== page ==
It’s a cliché I have been hearing for about 10 years now; Sundance has lost its indie edge. Sundance has sold out. It’s nothing but a paparazzi-fest laden with star vanity and schmoozing.
Although I am tired of hearing the moaning, the dissenters do have their points: Paris Hilton and Britney Spears are now are regular festival fixtures, there is a Sundance cable channel, and Ugg has actually named one of their festival-ubiquitous fluffy boots “Sundance.” Sundance-branded cinema theaters are now in the works. When asked about his feelings on the commodification of the festival, Robert Redford, the founder of and president of The Sundance Institute, of which the festival is only a part of the agenda, has stated he is “quite happy it is a market.”  He stated further that the market aspect is beneficial to filmmakers. There is a fine line between sellout and progress, and sometimes the line fades into the sunset completely.
So, the Sundance film festival has proven a success and expanded in many ways-it is difficult to make an intelligently persuasive argument faulting this so-called sellout while maintaining growth should not have taken place. For wasn’t that Redford’s intent in promoting independent filmmakers and ushering their goodness into the mainstream? It is a complex issue. That many of the films premiering at the festival need the exposure the event provides is an often argued topic. The conclusion that they may not, however, is hard to extract from the indie love that the festival has provided for in such films over the years. From this, it is easy to see there is a paradox at hand-Sundance is a victim of its own success.
In more ways than one, too. Some of the lambasting and lamentation has to do with simple nostalgia. There is undeniably a lost virtue involved. In 1992 ( or thereabouts) , a film student friend of mine showed up at my apartment door with tickets he had somehow gleaned, for a screening and directors’ discussion of a film called, I believe, Das Terrorist. The film began in just one hour –and we made it from my downtown Salt Lake City apartment to our seats in Park City with a few minutes to spare. That could never happen now; there is no informality, no real sense of true audience-based movie watching. And-there is no place to park. At least no place that would allow you to make that showing like we did.
No, it has morphed into a formal event, a showcase, a press event. In the Das Terrorist screening, in an only half-packed theatre of film patrons, nearing the film’s end, there was a discernable buzz of energetic appreciation for the movie, the fancy song choice (a Yo La Tengo rendition of Daniel Johnston’s Speedy Motorcycle) for the closing scenes, the way in which those closing scenes had been captured using a hand held camera, in short, there was appreciation for its edged artistic irreverence, from a crowd of real people, none of which were wearing big, fluffy boots. In the wonderful documentary New York Doll (which happens to be a Sundance premeired film) one of the commentators, a music critic, I believe, makes a comment about having watched the wickedly glammed-out “The New York Dolls” in their first television appearance. She describes them “like they were from Mars” — the feeling of complete rock rapture and energy that was released in the band’s new protopunk music and outrageous style-it was a euphoric injection of real art and innovation, into a seeking, and willing audience. Early Sundance screening experiences in Park City were somewhat like that.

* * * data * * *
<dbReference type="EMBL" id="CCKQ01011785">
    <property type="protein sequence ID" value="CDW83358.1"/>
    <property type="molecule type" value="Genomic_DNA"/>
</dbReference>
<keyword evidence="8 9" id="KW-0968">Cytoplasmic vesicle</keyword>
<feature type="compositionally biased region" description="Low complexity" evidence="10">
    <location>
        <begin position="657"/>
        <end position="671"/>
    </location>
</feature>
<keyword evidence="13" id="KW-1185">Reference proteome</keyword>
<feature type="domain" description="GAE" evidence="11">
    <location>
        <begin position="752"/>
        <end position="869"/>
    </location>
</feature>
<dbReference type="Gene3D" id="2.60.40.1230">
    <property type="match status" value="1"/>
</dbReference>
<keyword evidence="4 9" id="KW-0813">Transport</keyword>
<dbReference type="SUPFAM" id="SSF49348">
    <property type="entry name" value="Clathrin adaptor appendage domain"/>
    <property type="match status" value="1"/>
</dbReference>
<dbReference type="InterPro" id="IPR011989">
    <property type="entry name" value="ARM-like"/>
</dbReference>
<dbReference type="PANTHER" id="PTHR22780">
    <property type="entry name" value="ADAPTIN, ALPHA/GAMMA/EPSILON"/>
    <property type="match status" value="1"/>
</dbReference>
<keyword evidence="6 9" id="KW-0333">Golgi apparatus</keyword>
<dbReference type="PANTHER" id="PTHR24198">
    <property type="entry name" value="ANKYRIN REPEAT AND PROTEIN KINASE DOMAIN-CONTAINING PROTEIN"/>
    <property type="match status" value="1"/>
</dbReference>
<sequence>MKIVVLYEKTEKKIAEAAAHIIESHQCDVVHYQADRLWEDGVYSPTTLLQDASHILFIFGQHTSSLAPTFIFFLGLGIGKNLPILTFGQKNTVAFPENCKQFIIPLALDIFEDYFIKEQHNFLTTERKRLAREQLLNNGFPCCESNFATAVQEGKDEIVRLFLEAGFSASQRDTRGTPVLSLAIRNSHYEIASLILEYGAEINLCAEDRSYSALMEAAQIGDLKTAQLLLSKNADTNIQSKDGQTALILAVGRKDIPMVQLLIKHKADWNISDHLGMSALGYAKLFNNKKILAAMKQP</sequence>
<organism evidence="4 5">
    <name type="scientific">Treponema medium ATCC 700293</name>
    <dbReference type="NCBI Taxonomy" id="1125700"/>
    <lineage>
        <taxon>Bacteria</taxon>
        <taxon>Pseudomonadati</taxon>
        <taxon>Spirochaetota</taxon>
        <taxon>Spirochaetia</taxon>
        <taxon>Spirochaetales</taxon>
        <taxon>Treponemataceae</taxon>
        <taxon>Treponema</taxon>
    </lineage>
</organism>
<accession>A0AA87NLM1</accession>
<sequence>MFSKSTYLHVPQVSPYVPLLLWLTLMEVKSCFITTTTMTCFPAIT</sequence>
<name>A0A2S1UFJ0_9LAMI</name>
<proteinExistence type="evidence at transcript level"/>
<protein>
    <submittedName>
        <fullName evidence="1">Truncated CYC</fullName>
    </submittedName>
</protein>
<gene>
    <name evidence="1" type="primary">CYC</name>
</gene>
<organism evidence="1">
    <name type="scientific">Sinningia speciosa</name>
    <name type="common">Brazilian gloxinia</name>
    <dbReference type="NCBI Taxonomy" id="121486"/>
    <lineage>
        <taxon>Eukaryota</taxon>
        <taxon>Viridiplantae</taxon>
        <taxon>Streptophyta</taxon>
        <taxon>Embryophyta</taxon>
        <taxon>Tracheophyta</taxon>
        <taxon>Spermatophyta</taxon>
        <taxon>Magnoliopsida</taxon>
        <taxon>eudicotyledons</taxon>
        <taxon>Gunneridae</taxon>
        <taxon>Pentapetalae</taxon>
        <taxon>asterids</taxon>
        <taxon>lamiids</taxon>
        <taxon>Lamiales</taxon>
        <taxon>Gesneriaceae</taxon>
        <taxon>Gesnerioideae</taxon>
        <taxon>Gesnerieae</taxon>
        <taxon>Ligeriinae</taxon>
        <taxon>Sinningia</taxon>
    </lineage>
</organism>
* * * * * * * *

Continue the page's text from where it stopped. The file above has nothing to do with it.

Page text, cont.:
Sundance will never recover its fun adolescent ways. Its all-night-Schafer-beer-drinking-metaphysical-rants-in-dorm-room youth have sophisticated into mortgage payments and SUVs. It is a grown up now, and shops at Pottery Barn. And although you may not be able to hang out with it, it is valuable, and still delievers. Some of the films may be studioesque, and politics may be involved in just who-gets-what-when-and-where, when determining screening times, film reviewers, language used in the reviews, and, ultimately, success or failure. A firm has even sucessfully predicted the Sundance awards based on these and other criteria. Politics aside, for every studioesque film that may not need the attention, there are perhaps dozens that do. A quick glance at the schedule will affirm that.
Sundance is not the only film festival in Park City. The lesser-known but hugely successful and lovely Slamdance Film festival also takes place in Park City, and at the same time of its gracious but gaudy Aunt Sundance. It was created with the idea of being an alternative to Sundance; its slogan is “by filmmakers for filmmakers,” and showcases a plethora of truly independent, “DIY” vain of fims. This is not to say the films are amateurish or lacking in distinction or quality, however. The popular documentary film Mad Hot Ballroom premeired at Slamdance in 2005, and was promptly purchased by Paramount.
The Slamdance Film Festival began in 1995, and now Slamdance is ringing in its 13th year this January 18th. It is looked upon as one of the premeire independent film festivals, and continues to garner notice and critical applause year after year. The official Slamdance website includes past festival information, online submission information for their ongoing short film competition, current festival information, including festival ticket packages and ticket information. Short films are also available for viewing at the website.
Sources:  indiewrire:on the scene,  deconstructingsundance.com